• 27 December 2019, the US military base in Kirkuk (K1) was hit by rocket attack (possibly by Shiite militias)
  • 29 December 2019, Shiite demonstrators attempted to seize US Embassy in Baghdad.

US actions escalating the situation in the Gulf and beyond are as follows:

  • 29 December 2019, US Air Force units carried out a series of airstrikes against the Iranian-backed Kataib Hezbollah militias (Brigades of the Party of God) positions in al-Qaim in Iraq.
  • 2 January 2020, US UAVs conducted airstrikes against Qassem Soleimani convoy after leaving Baghdad Airport.
  • January 2020, the US and Israeli Air Force conducted airstrikes against the IRGC and PMU positions near Abu Kamal on Iraqi-Syrian border.

The US has seized supremacy of escalation from Iran, and Iran is now expected to act in retaliation rather than with proactive measures. Iran has many asymmetric options to fatally complicate US escalation decisions. The US fears that Iran will avenge the killing of Qassem Soleimani through some clandestine or missile actions. The US alerted its embassies and military bases in Iraq, Bahrain, Pakistan, Lebanon, UAE, and Kuwait. The US already sent around 500 troops to Lebanon, 100 troops to Baghdad, 750 to Kuwait, and 3500 more are on their way to bases in the Middle East.

Losers, Winners and Opportunists

The US-Iran showdown will definitely cause further destabilization of Iraq and cause a larger rift between Shiites, Sunnis and Kurds. This may result in permanent government problems in Iraq that may lead to a de-facto division of the country. In the absence of Sunni and Kurdish MPs, the Iraqi parliament voted on January 5, 2020, to authorize the Iraqi government to end the security agreement with the US and end the presence of foreign troops. In addition, Shiite cleric Muqtada al-Sadr issued a statement on the same day demanding the closure of the US embassy; the immediate end to the security deal with the US, the closure of US bases in a humiliating way, the protection of Iraq be handed to the resistance militias, and the boycott of US products. Although many of these demands are not realistic to implement, the Shiite presence in Iraq would make aggressive position against the US likely. On the other hand, the Syrian Regime may be added to the losers due to the loss of an influential military advisor and field commander of the Syrian Civil War. Moreover, US and Israeli airstrikes against the Shiite militia positions are expected to gradually increase.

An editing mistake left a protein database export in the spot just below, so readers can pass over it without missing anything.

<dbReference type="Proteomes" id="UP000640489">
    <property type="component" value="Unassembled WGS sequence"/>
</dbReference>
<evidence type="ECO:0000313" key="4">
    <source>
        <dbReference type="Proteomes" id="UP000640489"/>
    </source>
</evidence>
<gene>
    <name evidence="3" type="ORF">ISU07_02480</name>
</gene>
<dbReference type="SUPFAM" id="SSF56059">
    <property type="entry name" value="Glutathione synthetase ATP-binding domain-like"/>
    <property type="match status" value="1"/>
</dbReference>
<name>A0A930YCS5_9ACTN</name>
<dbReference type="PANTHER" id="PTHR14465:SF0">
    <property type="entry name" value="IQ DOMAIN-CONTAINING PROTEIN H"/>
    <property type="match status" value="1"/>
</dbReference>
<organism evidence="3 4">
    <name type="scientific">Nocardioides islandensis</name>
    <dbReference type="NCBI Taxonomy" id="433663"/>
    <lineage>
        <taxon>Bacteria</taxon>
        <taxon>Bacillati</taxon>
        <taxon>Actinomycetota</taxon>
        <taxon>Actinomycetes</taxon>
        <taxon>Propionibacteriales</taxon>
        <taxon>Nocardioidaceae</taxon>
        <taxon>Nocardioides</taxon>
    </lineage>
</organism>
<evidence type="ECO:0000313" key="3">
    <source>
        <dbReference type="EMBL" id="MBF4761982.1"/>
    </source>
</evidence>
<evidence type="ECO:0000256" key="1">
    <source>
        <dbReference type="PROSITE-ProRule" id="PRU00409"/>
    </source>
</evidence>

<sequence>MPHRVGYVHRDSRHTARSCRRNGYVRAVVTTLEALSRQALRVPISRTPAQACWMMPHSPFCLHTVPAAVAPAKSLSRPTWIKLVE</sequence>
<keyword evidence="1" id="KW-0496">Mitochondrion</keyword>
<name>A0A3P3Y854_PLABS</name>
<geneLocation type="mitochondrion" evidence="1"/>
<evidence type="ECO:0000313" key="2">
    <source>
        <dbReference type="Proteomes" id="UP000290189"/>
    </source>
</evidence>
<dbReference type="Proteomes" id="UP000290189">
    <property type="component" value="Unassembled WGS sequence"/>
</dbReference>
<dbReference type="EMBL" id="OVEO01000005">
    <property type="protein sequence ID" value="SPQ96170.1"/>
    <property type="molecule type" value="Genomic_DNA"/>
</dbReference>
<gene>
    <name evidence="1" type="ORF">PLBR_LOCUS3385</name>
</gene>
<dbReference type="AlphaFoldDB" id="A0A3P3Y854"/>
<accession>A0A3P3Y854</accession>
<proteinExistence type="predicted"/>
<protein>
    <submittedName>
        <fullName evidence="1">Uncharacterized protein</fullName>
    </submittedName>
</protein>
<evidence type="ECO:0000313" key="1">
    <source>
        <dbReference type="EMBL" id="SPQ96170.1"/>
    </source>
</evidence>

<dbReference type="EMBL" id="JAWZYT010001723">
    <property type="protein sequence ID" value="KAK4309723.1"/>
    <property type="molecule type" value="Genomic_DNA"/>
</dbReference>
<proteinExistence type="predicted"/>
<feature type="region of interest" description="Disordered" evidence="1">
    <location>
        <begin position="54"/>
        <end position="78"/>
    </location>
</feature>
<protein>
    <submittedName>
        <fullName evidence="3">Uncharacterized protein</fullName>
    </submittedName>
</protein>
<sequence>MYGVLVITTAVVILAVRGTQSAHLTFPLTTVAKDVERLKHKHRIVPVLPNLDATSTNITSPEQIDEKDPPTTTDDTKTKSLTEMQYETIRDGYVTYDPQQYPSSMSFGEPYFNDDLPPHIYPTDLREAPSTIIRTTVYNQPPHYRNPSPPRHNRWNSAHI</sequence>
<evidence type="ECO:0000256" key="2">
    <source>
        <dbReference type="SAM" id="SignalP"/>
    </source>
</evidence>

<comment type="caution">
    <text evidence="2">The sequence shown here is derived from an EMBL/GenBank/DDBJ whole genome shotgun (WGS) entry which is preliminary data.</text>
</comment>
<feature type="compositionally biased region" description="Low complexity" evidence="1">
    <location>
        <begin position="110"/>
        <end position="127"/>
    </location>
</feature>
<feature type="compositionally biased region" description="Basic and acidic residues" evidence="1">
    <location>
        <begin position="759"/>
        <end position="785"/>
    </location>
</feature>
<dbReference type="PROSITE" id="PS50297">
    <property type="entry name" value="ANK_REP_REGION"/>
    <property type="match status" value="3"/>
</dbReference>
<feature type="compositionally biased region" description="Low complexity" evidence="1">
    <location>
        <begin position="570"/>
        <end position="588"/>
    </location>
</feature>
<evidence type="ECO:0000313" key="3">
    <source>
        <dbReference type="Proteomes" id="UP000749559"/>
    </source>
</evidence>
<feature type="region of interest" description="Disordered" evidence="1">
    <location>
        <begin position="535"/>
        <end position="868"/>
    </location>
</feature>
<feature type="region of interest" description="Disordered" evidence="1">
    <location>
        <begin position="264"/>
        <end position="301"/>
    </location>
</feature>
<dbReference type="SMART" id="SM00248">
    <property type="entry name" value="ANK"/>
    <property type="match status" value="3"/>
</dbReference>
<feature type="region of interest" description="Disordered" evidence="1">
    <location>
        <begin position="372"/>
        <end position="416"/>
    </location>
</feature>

Turkey will possibly be influenced positively by the crisis between Iran and the US. The US military's use of Turkish airspace for its re-supply mission in the Middle East suggests that while the US is actively confronting Iran, Trump won't take any action against Turkey in terms of the latest congressional sanctions against Turkey’s role in Libya. If the U.S. is expelled from Iraq, the central Iraqi government will look to Turkey as a security and defense partner while the KRG will also look more to Turkey as security provider. In such scenarios, Turkey can deepen its military operations against the PKK and try to mediate between Iran and the U.S. This may also help Turkey-U.S. relation recover.

The KRG and Israel could be counted as the opportunists. In the midst of the Iraq-US tension, the KRG may attempt to gain more sympathy for its independence cause from the US. . If this happens, a stronger public opinion could be molded to argue that the Kurds are one of the few allies of the US in the region. The Kurdish MPs’ boycott of voting in the Iraqi Parliament is also illustrative of the KRG’s strategy for leaning towards US support. On the other hand, Israel is expected to join the US’s air campaigns against Iranian and Shiite militias’ positions in Syria and Iraq in order to confront and eliminate the Iranian influence there. Another possible scenario is that Israeli-U.S. solidarity may evolve into direct action against Hezbollah in Lebanon.

The consequences of American and Iranian escalations were expected to vary from further threats against Iran by the US -in case of Iranian retaliation of Soleimani- to the Iranian declaration ending its nuclear deal commitments. He latter has already happened. However, the consequences of the killing of Soleimani can pave the way for further conflict amongst the losers, winners and opportunists in the region with the involvement of other regional and global actors in Middle East. 

Necdet Özçelik
Necdet Ozcelik served as a member of the Turkish Special Forces in Iraq, Kyrgyzstan, Afghanistan and the United States. Ozcelik is currently a researcher for the SETA Foundation’s Security Directorate.